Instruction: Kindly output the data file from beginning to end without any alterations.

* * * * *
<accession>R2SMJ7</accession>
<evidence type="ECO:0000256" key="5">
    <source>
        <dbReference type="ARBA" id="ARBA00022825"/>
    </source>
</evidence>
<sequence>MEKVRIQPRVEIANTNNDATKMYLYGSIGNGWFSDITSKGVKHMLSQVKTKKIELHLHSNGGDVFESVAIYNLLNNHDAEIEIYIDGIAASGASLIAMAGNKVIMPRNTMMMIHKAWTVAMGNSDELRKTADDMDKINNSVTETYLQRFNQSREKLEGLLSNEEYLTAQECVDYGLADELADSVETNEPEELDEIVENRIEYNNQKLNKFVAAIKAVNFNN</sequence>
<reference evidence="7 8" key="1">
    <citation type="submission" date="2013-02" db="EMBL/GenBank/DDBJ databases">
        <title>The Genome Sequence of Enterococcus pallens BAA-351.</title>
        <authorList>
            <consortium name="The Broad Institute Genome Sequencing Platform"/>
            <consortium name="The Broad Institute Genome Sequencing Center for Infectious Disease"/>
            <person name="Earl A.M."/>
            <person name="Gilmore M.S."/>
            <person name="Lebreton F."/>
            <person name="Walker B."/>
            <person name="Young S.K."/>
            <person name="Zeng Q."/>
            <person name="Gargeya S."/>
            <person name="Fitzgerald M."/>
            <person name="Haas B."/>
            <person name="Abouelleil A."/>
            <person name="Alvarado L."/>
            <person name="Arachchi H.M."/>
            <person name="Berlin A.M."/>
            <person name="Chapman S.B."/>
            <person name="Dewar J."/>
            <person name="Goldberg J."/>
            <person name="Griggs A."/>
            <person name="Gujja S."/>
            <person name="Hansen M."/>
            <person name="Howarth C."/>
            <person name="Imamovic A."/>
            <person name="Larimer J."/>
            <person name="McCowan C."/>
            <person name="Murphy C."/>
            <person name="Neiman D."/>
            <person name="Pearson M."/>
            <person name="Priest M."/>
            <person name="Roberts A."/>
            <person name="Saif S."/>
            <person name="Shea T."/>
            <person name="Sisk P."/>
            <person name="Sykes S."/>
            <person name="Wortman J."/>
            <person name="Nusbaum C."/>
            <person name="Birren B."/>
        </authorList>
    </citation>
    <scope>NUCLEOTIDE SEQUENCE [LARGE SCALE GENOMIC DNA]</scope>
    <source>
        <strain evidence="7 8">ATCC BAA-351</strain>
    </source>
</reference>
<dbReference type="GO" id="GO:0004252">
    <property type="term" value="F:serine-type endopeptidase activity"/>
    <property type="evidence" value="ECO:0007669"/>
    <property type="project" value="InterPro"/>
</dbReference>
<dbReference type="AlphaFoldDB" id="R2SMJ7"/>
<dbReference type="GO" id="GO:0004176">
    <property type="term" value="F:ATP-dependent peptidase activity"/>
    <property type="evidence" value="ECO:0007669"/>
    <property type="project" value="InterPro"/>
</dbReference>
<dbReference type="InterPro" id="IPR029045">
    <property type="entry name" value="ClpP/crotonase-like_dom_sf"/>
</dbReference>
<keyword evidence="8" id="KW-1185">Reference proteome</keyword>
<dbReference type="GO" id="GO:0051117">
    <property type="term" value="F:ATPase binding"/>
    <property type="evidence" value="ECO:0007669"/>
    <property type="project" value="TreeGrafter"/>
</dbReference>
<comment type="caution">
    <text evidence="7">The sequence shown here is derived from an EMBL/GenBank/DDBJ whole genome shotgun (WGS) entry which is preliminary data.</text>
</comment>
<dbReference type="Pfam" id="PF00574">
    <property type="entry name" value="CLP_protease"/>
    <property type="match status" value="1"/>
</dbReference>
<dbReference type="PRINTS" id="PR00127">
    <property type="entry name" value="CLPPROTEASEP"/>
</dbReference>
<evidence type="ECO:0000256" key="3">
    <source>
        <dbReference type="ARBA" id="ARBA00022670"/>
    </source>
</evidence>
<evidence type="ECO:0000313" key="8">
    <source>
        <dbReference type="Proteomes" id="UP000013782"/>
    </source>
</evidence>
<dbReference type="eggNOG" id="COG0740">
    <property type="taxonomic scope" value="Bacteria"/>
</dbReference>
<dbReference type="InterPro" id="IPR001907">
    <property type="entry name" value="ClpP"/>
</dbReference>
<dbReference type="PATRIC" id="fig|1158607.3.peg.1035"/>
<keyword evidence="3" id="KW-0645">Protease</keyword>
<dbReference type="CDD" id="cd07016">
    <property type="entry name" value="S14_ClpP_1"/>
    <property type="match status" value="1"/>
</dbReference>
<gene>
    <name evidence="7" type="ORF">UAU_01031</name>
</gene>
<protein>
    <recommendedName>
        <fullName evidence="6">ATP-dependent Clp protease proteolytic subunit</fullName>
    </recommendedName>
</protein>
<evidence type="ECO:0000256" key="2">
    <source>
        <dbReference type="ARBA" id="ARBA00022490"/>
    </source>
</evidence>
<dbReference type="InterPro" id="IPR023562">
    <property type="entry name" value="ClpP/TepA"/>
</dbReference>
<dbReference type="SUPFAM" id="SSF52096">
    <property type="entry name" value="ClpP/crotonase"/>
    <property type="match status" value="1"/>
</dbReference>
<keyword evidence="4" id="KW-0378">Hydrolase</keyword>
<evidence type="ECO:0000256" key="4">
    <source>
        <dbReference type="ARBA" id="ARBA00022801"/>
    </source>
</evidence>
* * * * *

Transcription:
<accession>R2SMJ7</accession>
<evidence type="ECO:0000256" key="5">
    <source>
        <dbReference type="ARBA" id="ARBA00022825"/>
    </source>
</evidence>
<sequence>MEKVRIQPRVEIANTNNDATKMYLYGSIGNGWFSDITSKGVKHMLSQVKTKKIELHLHSNGGDVFESVAIYNLLNNHDAEIEIYIDGIAASGASLIAMAGNKVIMPRNTMMMIHKAWTVAMGNSDELRKTADDMDKINNSVTETYLQRFNQSREKLEGLLSNEEYLTAQECVDYGLADELADSVETNEPEELDEIVENRIEYNNQKLNKFVAAIKAVNFNN</sequence>
<reference evidence="7 8" key="1">
    <citation type="submission" date="2013-02" db="EMBL/GenBank/DDBJ databases">
        <title>The Genome Sequence of Enterococcus pallens BAA-351.</title>
        <authorList>
            <consortium name="The Broad Institute Genome Sequencing Platform"/>
            <consortium name="The Broad Institute Genome Sequencing Center for Infectious Disease"/>
            <person name="Earl A.M."/>
            <person name="Gilmore M.S."/>
            <person name="Lebreton F."/>
            <person name="Walker B."/>
            <person name="Young S.K."/>
            <person name="Zeng Q."/>
            <person name="Gargeya S."/>
            <person name="Fitzgerald M."/>
            <person name="Haas B."/>
            <person name="Abouelleil A."/>
            <person name="Alvarado L."/>
            <person name="Arachchi H.M."/>
            <person name="Berlin A.M."/>
            <person name="Chapman S.B."/>
            <person name="Dewar J."/>
            <person name="Goldberg J."/>
            <person name="Griggs A."/>
            <person name="Gujja S."/>
            <person name="Hansen M."/>
            <person name="Howarth C."/>
            <person name="Imamovic A."/>
            <person name="Larimer J."/>
            <person name="McCowan C."/>
            <person name="Murphy C."/>
            <person name="Neiman D."/>
            <person name="Pearson M."/>
            <person name="Priest M."/>
            <person name="Roberts A."/>
            <person name="Saif S."/>
            <person name="Shea T."/>
            <person name="Sisk P."/>
            <person name="Sykes S."/>
            <person name="Wortman J."/>
            <person name="Nusbaum C."/>
            <person name="Birren B."/>
        </authorList>
    </citation>
    <scope>NUCLEOTIDE SEQUENCE [LARGE SCALE GENOMIC DNA]</scope>
    <source>
        <strain evidence="7 8">ATCC BAA-351</strain>
    </source>
</reference>
<dbReference type="GO" id="GO:0004252">
    <property type="term" value="F:serine-type endopeptidase activity"/>
    <property type="evidence" value="ECO:0007669"/>
    <property type="project" value="InterPro"/>
</dbReference>
<dbReference type="AlphaFoldDB" id="R2SMJ7"/>
<dbReference type="GO" id="GO:0004176">
    <property type="term" value="F:ATP-dependent peptidase activity"/>
    <property type="evidence" value="ECO:0007669"/>
    <property type="project" value="InterPro"/>
</dbReference>
<dbReference type="InterPro" id="IPR029045">
    <property type="entry name" value="ClpP/crotonase-like_dom_sf"/>
</dbReference>
<keyword evidence="8" id="KW-1185">Reference proteome</keyword>
<dbReference type="GO" id="GO:0051117">
    <property type="term" value="F:ATPase binding"/>
    <property type="evidence" value="ECO:0007669"/>
    <property type="project" value="TreeGrafter"/>
</dbReference>
<comment type="caution">
    <text evidence="7">The sequence shown here is derived from an EMBL/GenBank/DDBJ whole genome shotgun (WGS) entry which is preliminary data.</text>
</comment>
<dbReference type="Pfam" id="PF00574">
    <property type="entry name" value="CLP_protease"/>
    <property type="match status" value="1"/>
</dbReference>
<dbReference type="PRINTS" id="PR00127">
    <property type="entry name" value="CLPPROTEASEP"/>
</dbReference>
<evidence type="ECO:0000256" key="3">
    <source>
        <dbReference type="ARBA" id="ARBA00022670"/>
    </source>
</evidence>
<evidence type="ECO:0000313" key="8">
    <source>
        <dbReference type="Proteomes" id="UP000013782"/>
    </source>
</evidence>
<dbReference type="eggNOG" id="COG0740">
    <property type="taxonomic scope" value="Bacteria"/>
</dbReference>
<dbReference type="InterPro" id="IPR001907">
    <property type="entry name" value="ClpP"/>
</dbReference>
<dbReference type="PATRIC" id="fig|1158607.3.peg.1035"/>
<keyword evidence="3" id="KW-0645">Protease</keyword>
<dbReference type="CDD" id="cd07016">
    <property type="entry name" value="S14_ClpP_1"/>
    <property type="match status" value="1"/>
</dbReference>
<gene>
    <name evidence="7" type="ORF">UAU_01031</name>
</gene>
<protein>
    <recommendedName>
        <fullName evidence="6">ATP-dependent Clp protease proteolytic subunit</fullName>
    </recommendedName>
</protein>
<evidence type="ECO:0000256" key="2">
    <source>
        <dbReference type="ARBA" id="ARBA00022490"/>
    </source>
</evidence>
<dbReference type="InterPro" id="IPR023562">
    <property type="entry name" value="ClpP/TepA"/>
</dbReference>
<dbReference type="SUPFAM" id="SSF52096">
    <property type="entry name" value="ClpP/crotonase"/>
    <property type="match status" value="1"/>
</dbReference>
<keyword evidence="4" id="KW-0378">Hydrolase</keyword>
<evidence type="ECO:0000256" key="4">
    <source>
        <dbReference type="ARBA" id="ARBA00022801"/>
    </source>
</evidence>